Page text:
How to recognize and avoid smishing attacks
From “family emergency scam” to “your parcel is arriving, track here,” smishing texts rely on different tactics to convince users to reveal personal information. Smishing (meaning phishing via SMS) is when fraudsters send an SMS to trick you into divulging private information.
How it works: The hacker sends an SMS with a link, claiming that clicking the link is essential to solve a problem (with a delivery, parcel, blocked or suspended card or account, helping a family member, etc.). Clicking the link will direct the receiver to a fake website asking him to provide personal information onto a (fake) form or download malicious software that will track and collect data from the device.
What to look for
It can be challenging to assess the authenticity of a text message. As a general rule, do not click on any link sent via text message if it asks for your personal information, like bank details or social security number.
Here are some signs that an SMS might be a phishing attempt:
- Unknown/ hidden numbers – In some cases, scammers are hiding their identity, but they can also “spoof” a local number to seem “authentic.”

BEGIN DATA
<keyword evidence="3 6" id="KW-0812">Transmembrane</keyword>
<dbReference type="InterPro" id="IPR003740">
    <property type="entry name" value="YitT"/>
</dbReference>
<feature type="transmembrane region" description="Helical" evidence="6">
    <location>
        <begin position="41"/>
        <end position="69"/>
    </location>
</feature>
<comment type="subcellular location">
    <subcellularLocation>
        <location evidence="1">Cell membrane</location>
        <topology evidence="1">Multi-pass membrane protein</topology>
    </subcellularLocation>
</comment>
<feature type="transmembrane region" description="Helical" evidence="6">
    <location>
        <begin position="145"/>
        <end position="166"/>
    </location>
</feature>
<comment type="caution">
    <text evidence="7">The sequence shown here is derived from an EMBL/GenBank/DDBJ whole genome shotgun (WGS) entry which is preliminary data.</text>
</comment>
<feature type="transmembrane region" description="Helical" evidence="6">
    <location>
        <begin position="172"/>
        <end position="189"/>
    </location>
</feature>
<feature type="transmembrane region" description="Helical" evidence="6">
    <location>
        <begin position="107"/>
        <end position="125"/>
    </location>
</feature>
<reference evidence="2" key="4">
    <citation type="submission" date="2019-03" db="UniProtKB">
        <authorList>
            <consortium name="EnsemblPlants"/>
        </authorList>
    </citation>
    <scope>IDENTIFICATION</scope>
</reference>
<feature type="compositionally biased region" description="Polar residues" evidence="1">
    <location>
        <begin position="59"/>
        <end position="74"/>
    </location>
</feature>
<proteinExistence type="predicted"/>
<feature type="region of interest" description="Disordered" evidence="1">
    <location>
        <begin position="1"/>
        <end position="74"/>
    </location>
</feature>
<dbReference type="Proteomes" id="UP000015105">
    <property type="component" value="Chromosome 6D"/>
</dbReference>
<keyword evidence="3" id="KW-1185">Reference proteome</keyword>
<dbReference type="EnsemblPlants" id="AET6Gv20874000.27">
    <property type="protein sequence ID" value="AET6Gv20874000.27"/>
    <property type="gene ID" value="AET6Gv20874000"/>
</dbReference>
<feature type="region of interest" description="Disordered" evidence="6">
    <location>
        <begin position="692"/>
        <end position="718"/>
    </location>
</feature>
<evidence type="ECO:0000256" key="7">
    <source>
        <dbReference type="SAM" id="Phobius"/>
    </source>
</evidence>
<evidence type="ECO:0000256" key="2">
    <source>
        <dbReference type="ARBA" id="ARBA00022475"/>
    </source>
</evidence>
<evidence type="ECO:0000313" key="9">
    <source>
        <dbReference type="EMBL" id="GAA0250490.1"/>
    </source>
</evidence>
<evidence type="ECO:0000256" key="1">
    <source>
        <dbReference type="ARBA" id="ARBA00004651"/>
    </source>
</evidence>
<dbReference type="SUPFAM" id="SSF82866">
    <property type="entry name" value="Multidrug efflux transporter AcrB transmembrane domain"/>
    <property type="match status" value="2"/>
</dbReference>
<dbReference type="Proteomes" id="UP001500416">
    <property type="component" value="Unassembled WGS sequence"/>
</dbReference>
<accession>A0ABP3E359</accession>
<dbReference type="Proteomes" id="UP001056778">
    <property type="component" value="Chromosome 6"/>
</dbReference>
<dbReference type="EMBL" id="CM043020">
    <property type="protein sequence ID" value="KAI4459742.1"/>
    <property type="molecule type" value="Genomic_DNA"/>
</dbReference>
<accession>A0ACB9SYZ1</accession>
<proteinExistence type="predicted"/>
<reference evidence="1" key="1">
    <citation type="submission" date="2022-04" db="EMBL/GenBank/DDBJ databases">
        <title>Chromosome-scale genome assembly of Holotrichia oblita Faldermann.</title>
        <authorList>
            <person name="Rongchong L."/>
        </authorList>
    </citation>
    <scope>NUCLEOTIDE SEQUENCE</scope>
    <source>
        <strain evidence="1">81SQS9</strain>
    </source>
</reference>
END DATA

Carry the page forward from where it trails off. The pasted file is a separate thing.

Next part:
- The (pretended) sender. Institutions such as banks, IRS and debt collectors never request personal or financial information via SMS. (Read more about the yearly tax return scam.)
Impersonated websites, logos, names – Fraudsters are getting better at imitating actual brands and institutional communications – fewer grammar or design mistakes to raise suspicion.
- Refund/reactivation scams. Don’t reply to messages claiming you must receive money or re-activate an account. Instead, find out if that’s the case by contacting the company or service provider directly.
What you can do
Ignore all messages urging you to fill out forms or click links. For an extra layer of security, get mobile security software that includes anti-phishing protection, antivirus protection, web protection, anti-theft tools, and app scanning, like Bitdefender Mobile Security. It will prevent you from accessing web pages that contain malware, phishing, or fraudulent content, keeping you safe even if you click a link by mistake.
The Malware Scanner, to single out only one of its multiple technologies, defends you against a wide range of threats, from ransomware to hidden apps that try to scam and steal from you.
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